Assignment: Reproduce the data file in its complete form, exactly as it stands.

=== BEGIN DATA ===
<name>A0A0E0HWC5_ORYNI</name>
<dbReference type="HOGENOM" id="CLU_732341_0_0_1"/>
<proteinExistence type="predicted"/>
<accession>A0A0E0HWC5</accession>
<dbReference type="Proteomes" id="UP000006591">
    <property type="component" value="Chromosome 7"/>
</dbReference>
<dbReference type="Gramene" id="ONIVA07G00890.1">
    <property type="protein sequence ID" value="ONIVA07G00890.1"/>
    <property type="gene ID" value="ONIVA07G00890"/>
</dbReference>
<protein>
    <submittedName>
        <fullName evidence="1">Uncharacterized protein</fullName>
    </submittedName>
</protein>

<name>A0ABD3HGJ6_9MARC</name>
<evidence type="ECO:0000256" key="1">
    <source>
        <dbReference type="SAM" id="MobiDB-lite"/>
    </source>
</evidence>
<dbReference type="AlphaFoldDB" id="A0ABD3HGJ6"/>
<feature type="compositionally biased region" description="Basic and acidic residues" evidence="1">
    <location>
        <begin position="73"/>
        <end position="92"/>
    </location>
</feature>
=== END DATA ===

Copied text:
<name>A0A0E0HWC5_ORYNI</name>
<dbReference type="HOGENOM" id="CLU_732341_0_0_1"/>
<proteinExistence type="predicted"/>
<accession>A0A0E0HWC5</accession>
<dbReference type="Proteomes" id="UP000006591">
    <property type="component" value="Chromosome 7"/>
</dbReference>
<dbReference type="Gramene" id="ONIVA07G00890.1">
    <property type="protein sequence ID" value="ONIVA07G00890.1"/>
    <property type="gene ID" value="ONIVA07G00890"/>
</dbReference>
<protein>
    <submittedName>
        <fullName evidence="1">Uncharacterized protein</fullName>
    </submittedName>
</protein>

<name>A0ABD3HGJ6_9MARC</name>
<evidence type="ECO:0000256" key="1">
    <source>
        <dbReference type="SAM" id="MobiDB-lite"/>
    </source>
</evidence>
<dbReference type="AlphaFoldDB" id="A0ABD3HGJ6"/>
<feature type="compositionally biased region" description="Basic and acidic residues" evidence="1">
    <location>
        <begin position="73"/>
        <end position="92"/>
    </location>
</feature>